In the end, there’s just no practical way of getting across the Atlantic ocean that doesn’t involve flying. 

I looked into the possibility of taking the October 9th sailing of the Queen Mary 2.  I’d have to get myself to New York City, and then from Southampton to Lisbon on the other end, it would cost me about $1,200 each way, and I’d have to be prepared to spend 12 days at sea in total.  All that and it’s not clear that cruising is any less harmful, climate-change wise, than flying.

There’s the possibility of hitching a ride on a freighter cruise, which would be a little cheaper and perhaps someone more environmentally friendly given the lesser degree of opulence.  But that seems to involve even more time at sea — up to two weeks in either direction — and I simply don’t have that amount of time to spend away from my family and away from work.

Then there’s the more obvious solution: combine the September trip to Copenhagen with the October trip to Lisbon, and join Henriette on her 41 hour journey of hope.  I’ve considered it, believe me.  But that would involve missing Oliver’s 9th birthday, skipping out on the Access 2009 conference that I’m both helping to organize and am scheduled to speak at, and, in the end, being away from home for more than a month.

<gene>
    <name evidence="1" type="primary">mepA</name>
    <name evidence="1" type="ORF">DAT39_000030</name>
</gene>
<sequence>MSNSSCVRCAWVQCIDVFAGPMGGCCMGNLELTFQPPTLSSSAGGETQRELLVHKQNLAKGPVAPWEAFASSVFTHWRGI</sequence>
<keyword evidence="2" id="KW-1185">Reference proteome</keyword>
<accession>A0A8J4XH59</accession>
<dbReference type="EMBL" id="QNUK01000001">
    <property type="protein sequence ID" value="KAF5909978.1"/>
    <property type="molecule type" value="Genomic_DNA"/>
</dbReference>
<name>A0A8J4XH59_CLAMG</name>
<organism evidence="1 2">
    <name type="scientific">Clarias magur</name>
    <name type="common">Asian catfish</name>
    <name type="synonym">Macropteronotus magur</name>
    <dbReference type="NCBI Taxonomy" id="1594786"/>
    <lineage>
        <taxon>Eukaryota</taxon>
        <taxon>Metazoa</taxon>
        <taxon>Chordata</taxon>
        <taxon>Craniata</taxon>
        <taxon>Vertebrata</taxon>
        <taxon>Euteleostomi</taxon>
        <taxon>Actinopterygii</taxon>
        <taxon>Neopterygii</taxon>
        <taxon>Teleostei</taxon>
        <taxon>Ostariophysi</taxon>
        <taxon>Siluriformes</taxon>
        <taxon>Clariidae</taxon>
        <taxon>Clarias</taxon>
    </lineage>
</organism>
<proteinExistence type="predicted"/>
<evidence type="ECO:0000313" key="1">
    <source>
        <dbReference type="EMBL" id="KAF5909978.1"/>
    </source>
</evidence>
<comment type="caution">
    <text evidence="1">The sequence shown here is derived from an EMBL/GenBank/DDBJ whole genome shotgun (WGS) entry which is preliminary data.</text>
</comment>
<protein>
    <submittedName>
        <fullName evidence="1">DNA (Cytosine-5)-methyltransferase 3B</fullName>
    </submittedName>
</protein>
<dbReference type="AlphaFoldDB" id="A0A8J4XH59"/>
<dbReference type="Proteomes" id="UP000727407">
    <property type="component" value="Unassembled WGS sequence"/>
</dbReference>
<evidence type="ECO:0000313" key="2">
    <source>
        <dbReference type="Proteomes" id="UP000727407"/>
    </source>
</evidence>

Of course the most obvious solution is just not to go to SHiFT at all, and as much as the prospect saddens me, I’m considering that too.

If I do decide to go on a planet-destroying two-trips-to-Europe-in-a-month I will, if nothing else, have a lot to write about during my three month rumination about climate change.


Robert Paterson's picture
Robert Paterson on July 30, 2009 - 21:40

What a great opportunity!

Must say I would love to cross by sea — when we returned to Canada in 1988, the ban would have paid Bus Class for the whole family — those were the days! — I wanted to cross on the QE2 but then my travel agent made the big mistake and sent Robin the video — full of ghastly people going on about how wonderful they were and of course the ship. I was voted 3-1 down by the family.

Freighter/container ship crossings are possible that go direct